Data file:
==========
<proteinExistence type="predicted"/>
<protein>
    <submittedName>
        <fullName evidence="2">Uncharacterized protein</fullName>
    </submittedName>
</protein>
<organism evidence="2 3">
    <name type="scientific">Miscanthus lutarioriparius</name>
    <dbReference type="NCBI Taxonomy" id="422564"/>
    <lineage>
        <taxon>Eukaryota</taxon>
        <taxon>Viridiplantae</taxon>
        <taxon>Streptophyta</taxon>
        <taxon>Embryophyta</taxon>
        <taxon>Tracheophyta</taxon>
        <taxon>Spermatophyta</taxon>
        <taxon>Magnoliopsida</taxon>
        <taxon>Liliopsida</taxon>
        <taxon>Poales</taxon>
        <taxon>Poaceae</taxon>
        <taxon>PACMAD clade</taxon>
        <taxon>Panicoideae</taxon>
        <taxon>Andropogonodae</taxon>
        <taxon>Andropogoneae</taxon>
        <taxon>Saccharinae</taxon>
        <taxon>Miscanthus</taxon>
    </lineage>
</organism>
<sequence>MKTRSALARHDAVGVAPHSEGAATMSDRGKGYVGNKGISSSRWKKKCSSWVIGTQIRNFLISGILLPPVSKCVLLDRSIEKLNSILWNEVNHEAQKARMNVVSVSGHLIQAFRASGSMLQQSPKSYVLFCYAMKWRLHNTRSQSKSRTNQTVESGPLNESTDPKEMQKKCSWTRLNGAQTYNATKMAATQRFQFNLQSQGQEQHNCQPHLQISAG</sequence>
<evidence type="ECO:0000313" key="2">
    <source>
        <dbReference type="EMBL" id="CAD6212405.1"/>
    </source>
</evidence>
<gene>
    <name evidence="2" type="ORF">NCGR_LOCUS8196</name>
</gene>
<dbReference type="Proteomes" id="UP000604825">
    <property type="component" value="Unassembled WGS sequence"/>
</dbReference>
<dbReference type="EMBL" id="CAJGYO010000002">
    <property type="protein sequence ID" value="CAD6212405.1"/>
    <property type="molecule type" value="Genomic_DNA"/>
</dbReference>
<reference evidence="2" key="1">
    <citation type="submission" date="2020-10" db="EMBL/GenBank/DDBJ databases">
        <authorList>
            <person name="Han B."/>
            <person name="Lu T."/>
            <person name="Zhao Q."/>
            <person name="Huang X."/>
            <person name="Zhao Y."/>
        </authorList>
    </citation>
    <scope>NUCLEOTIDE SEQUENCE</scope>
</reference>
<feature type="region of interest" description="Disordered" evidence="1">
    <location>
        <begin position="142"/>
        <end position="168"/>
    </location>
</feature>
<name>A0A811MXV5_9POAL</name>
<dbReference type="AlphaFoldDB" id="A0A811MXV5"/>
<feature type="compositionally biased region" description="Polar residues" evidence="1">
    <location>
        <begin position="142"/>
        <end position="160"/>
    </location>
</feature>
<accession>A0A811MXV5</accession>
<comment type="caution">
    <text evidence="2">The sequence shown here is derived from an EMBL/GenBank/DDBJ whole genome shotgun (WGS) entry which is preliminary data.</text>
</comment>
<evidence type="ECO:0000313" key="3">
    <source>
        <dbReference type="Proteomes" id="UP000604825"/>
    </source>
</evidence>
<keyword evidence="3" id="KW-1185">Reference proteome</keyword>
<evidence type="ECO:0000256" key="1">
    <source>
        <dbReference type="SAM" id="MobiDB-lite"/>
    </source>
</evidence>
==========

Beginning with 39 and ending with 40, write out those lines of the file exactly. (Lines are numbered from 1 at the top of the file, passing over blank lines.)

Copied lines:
    <property type="component" value="Unassembled WGS sequence"/>
</dbReference>